Mike Fleming

EXCLUSIVE: The Paul Haggis-scripted Honeymoon With Harry might make it to the altar after six years of broken engagements. Robert De Niro and Bradley Cooper two weeks ago read the lead roles in a run-through organized by New Line at De Niro’s Tribeca Productions offices. Now, Jonathan Demme is circling the project. All this has created the sense of optimism that a script regularly featured on “best unmade” lists is finally on a fast track. That Honeymoon With Harry is gaining momentum now is ironic. Hollywood is squarely operating in safe-bet mode and one of the script’s problems has been that it has strong comedy and drama elements but can’t exactly be called one or the other. The most apt description is to call it a James Brooks-style look at two characters who loathe one another but are stuck together at a time when each is in desperate shape.

Cooper read the role of a formerly self-centered womanizing booze-hound who changed his ways when he met a girl and fell in love. De Niro read the role of the girl’s father, who recognizes himself in the young man, and tries to break them up. They get engaged anyway. When she dies tragically just before their wedding, the groom heads off on their honeymoon to drown his sorrows and drink himself to death. There, he meets his almost father-in-law, who has come to spread his daughter’s ashes on her favorite beach.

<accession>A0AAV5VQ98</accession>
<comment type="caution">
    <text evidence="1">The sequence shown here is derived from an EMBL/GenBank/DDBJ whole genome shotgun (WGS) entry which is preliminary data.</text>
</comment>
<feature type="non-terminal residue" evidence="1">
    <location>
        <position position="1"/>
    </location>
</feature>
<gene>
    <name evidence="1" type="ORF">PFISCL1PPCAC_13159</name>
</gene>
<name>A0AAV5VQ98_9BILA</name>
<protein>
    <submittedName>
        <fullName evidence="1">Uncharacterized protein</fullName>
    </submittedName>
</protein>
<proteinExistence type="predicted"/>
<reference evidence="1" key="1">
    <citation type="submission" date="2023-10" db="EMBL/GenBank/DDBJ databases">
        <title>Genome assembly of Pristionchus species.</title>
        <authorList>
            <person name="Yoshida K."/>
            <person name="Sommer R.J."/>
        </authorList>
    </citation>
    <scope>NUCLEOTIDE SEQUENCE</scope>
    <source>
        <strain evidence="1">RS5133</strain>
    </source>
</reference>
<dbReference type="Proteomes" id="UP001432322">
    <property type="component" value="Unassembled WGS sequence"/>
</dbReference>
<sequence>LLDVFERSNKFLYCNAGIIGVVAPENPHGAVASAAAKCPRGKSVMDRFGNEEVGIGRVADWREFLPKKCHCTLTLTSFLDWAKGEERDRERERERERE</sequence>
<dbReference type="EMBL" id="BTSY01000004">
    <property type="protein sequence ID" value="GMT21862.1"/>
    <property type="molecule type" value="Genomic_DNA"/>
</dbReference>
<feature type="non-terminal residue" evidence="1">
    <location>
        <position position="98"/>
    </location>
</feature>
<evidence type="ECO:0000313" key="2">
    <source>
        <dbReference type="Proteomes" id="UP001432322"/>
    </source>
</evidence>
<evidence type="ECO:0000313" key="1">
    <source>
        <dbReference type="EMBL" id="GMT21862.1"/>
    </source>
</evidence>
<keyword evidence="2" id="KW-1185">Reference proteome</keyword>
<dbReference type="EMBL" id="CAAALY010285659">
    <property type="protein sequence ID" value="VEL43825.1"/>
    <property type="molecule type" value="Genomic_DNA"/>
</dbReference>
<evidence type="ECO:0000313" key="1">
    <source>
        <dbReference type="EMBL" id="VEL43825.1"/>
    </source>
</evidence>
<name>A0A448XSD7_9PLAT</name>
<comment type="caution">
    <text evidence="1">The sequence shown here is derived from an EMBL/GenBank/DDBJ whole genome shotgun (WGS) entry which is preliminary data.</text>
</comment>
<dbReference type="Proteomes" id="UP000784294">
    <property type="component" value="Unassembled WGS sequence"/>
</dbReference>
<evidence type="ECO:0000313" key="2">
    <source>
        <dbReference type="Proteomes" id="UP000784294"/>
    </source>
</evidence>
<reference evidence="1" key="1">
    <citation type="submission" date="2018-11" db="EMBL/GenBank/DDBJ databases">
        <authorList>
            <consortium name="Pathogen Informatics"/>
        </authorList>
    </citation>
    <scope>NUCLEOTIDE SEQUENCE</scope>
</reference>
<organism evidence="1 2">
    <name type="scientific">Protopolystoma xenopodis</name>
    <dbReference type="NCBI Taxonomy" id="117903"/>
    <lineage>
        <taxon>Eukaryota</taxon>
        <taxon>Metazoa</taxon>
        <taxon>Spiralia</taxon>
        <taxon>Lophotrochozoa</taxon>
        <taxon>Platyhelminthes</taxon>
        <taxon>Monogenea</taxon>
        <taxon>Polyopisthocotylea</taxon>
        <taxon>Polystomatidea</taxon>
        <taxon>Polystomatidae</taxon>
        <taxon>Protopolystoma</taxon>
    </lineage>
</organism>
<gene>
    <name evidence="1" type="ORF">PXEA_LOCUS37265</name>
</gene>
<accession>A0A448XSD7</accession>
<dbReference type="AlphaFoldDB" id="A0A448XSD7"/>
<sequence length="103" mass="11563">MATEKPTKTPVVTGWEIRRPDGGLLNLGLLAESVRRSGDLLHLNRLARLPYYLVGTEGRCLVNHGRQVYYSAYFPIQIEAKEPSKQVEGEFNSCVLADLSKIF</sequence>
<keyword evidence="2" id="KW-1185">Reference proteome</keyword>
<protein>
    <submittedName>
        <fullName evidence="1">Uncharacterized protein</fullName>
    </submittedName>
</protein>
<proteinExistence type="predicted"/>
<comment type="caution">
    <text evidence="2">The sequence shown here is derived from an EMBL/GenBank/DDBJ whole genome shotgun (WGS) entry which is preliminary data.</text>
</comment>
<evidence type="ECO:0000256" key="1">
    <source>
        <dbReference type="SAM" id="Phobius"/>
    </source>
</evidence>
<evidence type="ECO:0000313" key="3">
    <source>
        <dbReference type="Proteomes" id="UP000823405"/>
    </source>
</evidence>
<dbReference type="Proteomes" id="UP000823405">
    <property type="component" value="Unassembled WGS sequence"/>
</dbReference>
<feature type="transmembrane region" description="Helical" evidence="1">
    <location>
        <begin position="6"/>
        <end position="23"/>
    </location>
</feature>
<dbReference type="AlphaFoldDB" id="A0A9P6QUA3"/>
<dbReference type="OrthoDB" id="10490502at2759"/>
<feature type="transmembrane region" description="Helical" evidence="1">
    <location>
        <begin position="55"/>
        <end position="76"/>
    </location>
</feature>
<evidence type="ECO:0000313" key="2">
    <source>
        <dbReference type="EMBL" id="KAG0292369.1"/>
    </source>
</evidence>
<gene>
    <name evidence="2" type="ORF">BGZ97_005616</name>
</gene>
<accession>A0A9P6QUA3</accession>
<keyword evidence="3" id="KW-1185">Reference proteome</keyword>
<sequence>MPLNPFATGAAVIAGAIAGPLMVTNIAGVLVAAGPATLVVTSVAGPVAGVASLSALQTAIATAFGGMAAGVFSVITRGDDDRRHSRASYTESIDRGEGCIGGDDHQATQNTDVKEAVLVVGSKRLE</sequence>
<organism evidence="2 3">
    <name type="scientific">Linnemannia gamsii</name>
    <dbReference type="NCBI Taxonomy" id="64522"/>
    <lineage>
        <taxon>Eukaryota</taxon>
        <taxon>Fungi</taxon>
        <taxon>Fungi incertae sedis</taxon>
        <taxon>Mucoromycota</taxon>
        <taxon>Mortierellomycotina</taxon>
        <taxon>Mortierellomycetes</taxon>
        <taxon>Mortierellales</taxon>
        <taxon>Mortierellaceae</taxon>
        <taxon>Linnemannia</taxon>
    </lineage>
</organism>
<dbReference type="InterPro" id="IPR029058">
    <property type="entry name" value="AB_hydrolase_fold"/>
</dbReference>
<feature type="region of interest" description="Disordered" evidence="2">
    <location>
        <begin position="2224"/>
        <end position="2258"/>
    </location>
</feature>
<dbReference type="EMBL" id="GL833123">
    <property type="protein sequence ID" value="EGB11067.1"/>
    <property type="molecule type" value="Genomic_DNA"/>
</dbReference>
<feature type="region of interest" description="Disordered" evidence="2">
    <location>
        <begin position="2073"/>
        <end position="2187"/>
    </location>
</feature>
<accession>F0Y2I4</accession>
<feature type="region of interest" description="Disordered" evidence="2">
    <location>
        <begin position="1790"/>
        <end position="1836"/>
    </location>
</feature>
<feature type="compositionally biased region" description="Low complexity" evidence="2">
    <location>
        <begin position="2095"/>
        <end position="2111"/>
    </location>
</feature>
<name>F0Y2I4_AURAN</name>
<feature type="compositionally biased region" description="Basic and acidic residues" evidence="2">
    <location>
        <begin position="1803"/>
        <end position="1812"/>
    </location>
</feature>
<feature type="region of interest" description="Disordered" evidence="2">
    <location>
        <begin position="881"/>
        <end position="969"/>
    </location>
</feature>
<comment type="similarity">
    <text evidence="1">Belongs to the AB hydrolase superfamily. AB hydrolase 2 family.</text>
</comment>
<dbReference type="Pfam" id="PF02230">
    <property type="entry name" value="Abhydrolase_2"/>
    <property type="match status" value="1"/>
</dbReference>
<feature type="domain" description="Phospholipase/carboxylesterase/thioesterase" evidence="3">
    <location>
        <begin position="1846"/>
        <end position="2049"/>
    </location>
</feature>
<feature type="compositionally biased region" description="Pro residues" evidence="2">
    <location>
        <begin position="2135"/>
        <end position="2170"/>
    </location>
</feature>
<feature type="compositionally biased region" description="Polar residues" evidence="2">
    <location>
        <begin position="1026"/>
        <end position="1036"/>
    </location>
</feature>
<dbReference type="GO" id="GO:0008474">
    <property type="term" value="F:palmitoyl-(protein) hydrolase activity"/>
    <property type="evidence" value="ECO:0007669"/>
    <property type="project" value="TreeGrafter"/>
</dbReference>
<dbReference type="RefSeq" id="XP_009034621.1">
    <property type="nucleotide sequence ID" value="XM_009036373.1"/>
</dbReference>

New Line and producer Mike Karz hatched the project in 2004 by buying an unpublished novel by Bart Baker. Haggis was hired to write it, before he directed Crash or adapted Million Dollar Baby. Haggis then became director, and once had Vince Vaughn and Jack Nicholson circling. But the previous New Line regime and Haggis couldn’t agree on budget. The project then sat through the implosion of New Line and the writer’s strike. The Hangover’s Cooper became interested.  He and De Niro made the Neil Burger-directed The Dark Fields and wanted to work together again, which got the project going again at New Line. They are attached, and Demme has met, but there are no deals yet. Demme does well with the Honeymoon subject matter, as evidenced by Rachel Getting Married.

Baker never got his book published, but will get another shot if the film gets made.

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